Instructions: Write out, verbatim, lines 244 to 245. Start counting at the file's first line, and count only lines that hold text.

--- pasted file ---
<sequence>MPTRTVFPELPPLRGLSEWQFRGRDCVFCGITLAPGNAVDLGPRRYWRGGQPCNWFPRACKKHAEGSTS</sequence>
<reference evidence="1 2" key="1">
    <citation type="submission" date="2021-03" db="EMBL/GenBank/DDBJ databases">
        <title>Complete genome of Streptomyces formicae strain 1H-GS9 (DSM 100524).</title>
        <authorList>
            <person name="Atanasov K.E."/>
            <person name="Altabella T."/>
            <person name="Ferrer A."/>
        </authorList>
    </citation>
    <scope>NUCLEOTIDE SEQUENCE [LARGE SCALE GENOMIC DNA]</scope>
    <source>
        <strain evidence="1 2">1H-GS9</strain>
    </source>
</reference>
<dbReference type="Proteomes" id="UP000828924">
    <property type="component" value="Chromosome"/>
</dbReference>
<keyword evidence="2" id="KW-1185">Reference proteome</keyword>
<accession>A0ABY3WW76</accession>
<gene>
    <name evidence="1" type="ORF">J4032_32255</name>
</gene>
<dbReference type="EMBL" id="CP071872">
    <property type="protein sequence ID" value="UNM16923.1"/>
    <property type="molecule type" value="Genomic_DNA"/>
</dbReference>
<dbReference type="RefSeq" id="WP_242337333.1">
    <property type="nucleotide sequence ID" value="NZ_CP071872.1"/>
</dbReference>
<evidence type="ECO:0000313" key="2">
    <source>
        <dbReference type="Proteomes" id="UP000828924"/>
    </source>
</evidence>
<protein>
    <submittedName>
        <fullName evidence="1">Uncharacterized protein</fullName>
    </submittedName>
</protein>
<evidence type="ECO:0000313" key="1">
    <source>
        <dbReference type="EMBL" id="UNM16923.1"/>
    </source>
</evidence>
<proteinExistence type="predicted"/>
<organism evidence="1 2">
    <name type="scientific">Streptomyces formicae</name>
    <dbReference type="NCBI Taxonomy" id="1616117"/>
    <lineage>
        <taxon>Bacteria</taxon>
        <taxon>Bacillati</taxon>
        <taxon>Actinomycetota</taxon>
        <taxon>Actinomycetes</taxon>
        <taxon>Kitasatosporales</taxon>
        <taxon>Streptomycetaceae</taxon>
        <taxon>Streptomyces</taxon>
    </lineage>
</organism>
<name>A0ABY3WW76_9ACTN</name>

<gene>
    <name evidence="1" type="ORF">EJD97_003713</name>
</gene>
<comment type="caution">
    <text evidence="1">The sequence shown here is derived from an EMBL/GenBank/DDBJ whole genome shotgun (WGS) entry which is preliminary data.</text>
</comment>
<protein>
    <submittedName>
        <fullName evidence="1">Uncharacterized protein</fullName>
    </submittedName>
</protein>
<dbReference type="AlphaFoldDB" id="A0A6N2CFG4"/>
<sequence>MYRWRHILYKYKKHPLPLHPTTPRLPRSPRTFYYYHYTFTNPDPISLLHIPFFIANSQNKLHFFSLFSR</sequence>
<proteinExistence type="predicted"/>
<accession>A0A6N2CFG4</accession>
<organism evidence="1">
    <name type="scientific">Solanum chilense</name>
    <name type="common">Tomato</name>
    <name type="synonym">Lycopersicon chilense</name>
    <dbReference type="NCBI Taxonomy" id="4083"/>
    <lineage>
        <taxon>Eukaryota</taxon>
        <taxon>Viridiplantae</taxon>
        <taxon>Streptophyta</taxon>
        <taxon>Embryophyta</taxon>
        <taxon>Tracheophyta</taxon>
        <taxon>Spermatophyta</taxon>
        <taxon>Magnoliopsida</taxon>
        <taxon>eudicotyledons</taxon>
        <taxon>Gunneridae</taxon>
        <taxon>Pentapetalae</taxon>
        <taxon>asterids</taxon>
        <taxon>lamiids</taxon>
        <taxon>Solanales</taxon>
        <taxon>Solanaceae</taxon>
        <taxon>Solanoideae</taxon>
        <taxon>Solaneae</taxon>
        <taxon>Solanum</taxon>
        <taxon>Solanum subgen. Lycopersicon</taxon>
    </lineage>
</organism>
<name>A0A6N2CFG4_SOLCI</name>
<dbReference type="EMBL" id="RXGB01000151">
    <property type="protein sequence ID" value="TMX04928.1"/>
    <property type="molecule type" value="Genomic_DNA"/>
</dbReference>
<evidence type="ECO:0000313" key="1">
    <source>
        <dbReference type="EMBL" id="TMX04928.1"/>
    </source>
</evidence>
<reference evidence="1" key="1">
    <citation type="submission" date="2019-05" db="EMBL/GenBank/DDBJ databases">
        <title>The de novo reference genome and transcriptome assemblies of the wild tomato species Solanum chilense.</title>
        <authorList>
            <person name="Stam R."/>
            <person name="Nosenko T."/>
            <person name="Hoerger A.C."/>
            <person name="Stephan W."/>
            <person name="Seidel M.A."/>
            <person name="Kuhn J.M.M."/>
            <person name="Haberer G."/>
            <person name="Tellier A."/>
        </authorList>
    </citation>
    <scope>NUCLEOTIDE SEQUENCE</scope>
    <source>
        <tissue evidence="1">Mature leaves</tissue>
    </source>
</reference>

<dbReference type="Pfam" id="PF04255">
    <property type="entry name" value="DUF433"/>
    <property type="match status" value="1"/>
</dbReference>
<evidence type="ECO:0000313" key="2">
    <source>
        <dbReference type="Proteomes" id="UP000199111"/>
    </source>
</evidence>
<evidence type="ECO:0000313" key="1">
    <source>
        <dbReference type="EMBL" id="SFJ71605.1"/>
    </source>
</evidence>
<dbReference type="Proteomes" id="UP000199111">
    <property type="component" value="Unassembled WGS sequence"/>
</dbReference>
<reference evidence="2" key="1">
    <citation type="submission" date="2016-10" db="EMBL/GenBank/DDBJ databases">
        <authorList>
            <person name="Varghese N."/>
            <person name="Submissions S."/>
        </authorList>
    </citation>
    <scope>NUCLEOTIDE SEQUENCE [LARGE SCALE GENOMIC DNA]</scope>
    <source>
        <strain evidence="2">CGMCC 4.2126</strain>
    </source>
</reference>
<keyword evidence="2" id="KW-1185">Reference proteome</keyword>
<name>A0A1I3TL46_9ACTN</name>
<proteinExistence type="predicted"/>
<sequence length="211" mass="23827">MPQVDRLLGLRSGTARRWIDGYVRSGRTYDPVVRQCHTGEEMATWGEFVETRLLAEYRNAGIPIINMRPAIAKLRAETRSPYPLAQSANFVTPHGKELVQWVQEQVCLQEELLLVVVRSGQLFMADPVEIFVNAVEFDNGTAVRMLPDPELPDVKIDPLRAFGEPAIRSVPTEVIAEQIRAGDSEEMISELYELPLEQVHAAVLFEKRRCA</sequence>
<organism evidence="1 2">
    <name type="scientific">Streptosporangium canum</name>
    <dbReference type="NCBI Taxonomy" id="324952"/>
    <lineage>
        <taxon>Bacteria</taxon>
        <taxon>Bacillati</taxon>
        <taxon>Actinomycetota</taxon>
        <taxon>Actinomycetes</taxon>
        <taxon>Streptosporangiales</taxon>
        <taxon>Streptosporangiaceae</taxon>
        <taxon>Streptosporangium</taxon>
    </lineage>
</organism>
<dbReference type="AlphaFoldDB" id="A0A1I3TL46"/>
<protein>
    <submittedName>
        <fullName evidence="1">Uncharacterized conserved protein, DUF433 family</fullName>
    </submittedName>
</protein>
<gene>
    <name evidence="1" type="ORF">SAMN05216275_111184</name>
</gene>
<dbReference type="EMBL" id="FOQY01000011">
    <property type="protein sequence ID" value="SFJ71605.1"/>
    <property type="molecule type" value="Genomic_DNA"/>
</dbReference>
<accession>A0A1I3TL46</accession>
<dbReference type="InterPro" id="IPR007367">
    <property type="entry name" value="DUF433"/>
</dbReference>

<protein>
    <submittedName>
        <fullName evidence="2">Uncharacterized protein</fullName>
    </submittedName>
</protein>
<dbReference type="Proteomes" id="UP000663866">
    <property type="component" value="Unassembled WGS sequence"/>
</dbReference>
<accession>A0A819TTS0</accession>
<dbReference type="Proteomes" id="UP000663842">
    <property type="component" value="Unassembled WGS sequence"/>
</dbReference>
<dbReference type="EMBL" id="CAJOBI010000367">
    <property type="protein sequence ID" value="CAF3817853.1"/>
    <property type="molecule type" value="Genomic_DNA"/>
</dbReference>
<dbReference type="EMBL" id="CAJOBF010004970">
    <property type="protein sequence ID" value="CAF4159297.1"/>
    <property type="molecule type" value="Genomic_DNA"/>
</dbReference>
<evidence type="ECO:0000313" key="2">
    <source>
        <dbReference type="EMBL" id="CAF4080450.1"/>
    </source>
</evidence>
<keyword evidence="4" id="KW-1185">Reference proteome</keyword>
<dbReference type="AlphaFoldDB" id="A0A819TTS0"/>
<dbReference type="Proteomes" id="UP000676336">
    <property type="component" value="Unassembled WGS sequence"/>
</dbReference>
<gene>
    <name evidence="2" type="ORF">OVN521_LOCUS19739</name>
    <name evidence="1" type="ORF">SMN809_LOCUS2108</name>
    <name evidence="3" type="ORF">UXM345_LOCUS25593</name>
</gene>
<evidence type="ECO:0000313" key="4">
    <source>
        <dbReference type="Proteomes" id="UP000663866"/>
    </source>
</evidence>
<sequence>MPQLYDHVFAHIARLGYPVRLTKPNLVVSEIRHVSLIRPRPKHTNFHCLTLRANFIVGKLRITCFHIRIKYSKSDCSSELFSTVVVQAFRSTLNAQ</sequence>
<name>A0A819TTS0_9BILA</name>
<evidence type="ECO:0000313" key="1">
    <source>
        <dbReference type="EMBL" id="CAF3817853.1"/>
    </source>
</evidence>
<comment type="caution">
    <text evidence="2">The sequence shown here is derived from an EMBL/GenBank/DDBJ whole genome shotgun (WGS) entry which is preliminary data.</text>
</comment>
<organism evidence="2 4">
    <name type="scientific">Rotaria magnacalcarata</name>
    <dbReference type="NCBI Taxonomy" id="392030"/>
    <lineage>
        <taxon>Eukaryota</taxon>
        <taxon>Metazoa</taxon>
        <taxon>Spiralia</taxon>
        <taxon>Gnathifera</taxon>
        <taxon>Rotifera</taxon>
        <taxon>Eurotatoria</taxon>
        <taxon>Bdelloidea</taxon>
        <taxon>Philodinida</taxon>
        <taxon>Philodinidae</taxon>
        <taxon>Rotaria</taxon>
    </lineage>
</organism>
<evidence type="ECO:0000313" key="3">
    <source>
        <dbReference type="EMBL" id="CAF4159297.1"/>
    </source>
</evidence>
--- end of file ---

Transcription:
<organism evidence="2 4">
    <name type="scientific">Rotaria magnacalcarata</name>